What is the difference between Alzheimer's and dementia/mate wareware? That's a question that is often posed.
It is not surprising many people get confused by this because often the phrase "Dementia and Alzheimer's" is written together. The answer is quite simple: Alzheimer's is a type of dementia.
There are more than 100 different types of dementia, with the most common ones being Alzheimer's, vascular dementia, and Lewy Body dementia.
It is believed about 70,000 New Zealanders are living with dementia/mate wareware and that one in three 3 Kiwis are touched by it, either through a diagnosis or knowing someone with it.
Historically there has been a lot of stigma around the word "dementia" due to a lack of education and understanding.
However, when you learn what dementia is, when you can understand how to step into a person with dementia's reality, when you can change your approach, then you can learn to walk alongside someone with dementia and see them as the person and not the label.
Dementia does not need to be scary or seen as 'the end', but it does need education, patience and understanding.
Supporting anyone affected by dementia is Dementia Waikato.
During May Stephanie Owen wants to raise awareness of the work this group undertakes by reaching out to people in her community of Te Awamutu and surrounds.
She is going to be in Robert Harris Te Awamutu every Monday morning to talk with anyone affected by dementia and to share information about Dementia Waikato.
Stephanie has been part of the Te Awamutu Dementia Support Group for some time and has experienced looking after people with dementia through her own extended family and friends.
She says the concept of the morning drop-in sessions is to provide a sounding board for anyone with any concerns or questions about living with dementia or supporting family and friends living with dementia.
"Sometimes people just need someone to talk to," she says.
"For others it is about gathering information so they can deal with the issues."
Stephenie says the Te Awamutu support group is for carers to learn from each other, support each other and know they are not alone.
It is a dedicated group attended by members of the community who have varied experiences of supporting family members and spouses who are living with a dementia diagnosis.
"Dementia Waikato offers a greater level of support for families, Dementia sufferers and carer, and that is what I am promoting," says Stephanie.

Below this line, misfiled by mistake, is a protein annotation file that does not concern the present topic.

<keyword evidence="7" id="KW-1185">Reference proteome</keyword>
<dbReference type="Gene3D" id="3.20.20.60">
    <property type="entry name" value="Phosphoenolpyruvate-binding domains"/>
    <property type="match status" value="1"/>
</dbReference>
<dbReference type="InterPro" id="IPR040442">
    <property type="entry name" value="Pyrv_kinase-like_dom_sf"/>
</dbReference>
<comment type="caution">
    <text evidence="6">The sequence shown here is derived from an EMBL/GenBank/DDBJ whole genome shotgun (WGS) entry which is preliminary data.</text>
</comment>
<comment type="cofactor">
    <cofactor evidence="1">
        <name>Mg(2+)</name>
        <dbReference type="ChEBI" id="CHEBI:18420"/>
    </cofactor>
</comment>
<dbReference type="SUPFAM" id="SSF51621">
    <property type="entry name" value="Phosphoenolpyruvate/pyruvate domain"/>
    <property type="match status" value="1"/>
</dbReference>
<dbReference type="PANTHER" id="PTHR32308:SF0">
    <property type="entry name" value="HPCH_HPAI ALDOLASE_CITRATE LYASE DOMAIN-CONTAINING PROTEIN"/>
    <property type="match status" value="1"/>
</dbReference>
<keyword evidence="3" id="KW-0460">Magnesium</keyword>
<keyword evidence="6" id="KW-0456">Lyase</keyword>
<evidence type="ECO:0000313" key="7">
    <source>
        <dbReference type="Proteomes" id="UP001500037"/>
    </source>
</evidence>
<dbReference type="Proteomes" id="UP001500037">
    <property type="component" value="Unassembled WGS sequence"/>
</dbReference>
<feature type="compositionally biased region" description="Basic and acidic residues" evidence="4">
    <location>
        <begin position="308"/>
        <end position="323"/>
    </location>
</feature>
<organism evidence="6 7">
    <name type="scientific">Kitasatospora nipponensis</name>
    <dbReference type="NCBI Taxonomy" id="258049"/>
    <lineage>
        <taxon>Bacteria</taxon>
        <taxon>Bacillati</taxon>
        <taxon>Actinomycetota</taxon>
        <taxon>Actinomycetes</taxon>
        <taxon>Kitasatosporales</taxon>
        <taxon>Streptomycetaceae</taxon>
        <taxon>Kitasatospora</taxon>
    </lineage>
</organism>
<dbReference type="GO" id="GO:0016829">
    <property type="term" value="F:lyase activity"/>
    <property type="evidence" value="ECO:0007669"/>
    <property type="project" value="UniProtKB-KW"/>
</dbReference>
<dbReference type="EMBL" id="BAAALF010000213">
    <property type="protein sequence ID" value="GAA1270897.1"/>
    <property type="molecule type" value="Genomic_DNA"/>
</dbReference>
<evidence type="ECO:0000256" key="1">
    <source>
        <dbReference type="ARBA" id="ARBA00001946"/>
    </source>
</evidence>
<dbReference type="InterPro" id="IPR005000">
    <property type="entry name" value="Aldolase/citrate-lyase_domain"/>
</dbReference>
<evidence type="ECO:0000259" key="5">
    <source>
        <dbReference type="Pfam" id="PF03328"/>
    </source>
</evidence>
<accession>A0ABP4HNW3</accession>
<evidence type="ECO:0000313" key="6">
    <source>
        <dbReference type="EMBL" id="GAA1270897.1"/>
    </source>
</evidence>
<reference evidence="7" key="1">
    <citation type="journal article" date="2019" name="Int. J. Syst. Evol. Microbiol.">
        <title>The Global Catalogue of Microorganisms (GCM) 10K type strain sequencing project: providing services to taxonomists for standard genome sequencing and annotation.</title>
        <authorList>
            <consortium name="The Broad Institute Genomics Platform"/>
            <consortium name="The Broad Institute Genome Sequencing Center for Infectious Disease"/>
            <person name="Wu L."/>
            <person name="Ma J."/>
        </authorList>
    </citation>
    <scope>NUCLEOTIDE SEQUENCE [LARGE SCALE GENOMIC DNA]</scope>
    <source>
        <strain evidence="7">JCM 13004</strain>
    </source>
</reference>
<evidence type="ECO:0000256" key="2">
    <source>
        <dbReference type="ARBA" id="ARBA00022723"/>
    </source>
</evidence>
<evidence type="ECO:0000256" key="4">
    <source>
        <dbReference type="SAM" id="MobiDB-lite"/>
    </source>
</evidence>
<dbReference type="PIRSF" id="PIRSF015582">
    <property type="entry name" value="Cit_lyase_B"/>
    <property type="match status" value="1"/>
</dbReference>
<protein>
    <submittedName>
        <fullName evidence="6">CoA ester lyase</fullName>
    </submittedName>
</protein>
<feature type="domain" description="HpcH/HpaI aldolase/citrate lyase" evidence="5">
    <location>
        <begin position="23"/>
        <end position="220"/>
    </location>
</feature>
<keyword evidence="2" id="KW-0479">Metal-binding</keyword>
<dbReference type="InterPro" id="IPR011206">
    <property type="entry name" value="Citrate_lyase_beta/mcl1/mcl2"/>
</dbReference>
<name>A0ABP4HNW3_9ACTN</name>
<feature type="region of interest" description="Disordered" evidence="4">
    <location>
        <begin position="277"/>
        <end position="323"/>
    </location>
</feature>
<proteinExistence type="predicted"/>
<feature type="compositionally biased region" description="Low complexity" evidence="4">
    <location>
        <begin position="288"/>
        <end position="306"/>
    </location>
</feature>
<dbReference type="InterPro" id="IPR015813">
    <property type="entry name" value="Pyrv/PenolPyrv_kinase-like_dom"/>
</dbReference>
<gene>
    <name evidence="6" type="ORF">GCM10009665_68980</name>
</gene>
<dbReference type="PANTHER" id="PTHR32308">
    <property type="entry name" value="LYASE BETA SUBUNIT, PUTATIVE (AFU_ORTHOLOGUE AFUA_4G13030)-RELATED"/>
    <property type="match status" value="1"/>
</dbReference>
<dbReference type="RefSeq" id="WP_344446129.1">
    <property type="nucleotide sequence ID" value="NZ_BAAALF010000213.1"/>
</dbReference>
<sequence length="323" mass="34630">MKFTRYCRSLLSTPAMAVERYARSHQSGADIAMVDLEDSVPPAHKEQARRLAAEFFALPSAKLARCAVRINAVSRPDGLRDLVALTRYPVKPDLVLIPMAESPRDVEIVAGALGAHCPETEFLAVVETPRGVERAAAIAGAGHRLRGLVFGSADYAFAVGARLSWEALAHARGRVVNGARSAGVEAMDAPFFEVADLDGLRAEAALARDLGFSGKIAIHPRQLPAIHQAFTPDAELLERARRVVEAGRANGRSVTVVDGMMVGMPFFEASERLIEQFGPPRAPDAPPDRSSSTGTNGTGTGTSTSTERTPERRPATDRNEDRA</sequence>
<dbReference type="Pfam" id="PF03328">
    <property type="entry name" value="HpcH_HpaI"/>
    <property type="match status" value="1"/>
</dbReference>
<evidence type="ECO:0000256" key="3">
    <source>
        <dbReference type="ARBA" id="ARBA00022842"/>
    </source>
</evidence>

Dementia Waikato is a charity that provides free, ongoing education, advice, and strategies for anyone who has a confirmed diagnosis of dementia and is living at home, in the Waikato community.
Dementia adviser Tom Slater says they are a small team of three health professionals, a volunteer co-ordinator and a manager.
"Our team covers the Waikato DHB from Maramarua down to National Park, and Raglan across to Tokoroa, as well as the whole of the Coromandel," says Tom.
"Just under half of our funding comes from the DHB with the rest of the money made up from grants and generous donations from our community. All the money we raise in the Waikato stays in the Waikato."
As well as supporting people living with dementia on a one-to-one basis, the group provides family/whānau education, public talks, care agency education, socialising/activity groups, and care partner support groups.
"Dementia/mate wareware is becoming more prevalent in our communities as our populations live longer and the reduced stigma means more people are seeking a diagnosis," says Tom.
"However, we believe that Dementia Waikato is only aware of a relatively small proportion of the local population in and around Te Awamutu who are living with a diagnosis."
For this reason the group is supporting Stephanie, who is a volunteer and dementia advocate, and the "drop-in cafe every Monday from 10am until noon throughout May at Robert Harris Te Awamutu.
"If you would like some information on dementia or are starting your own dementia journey, then pop down and see what we are all about," says Tom.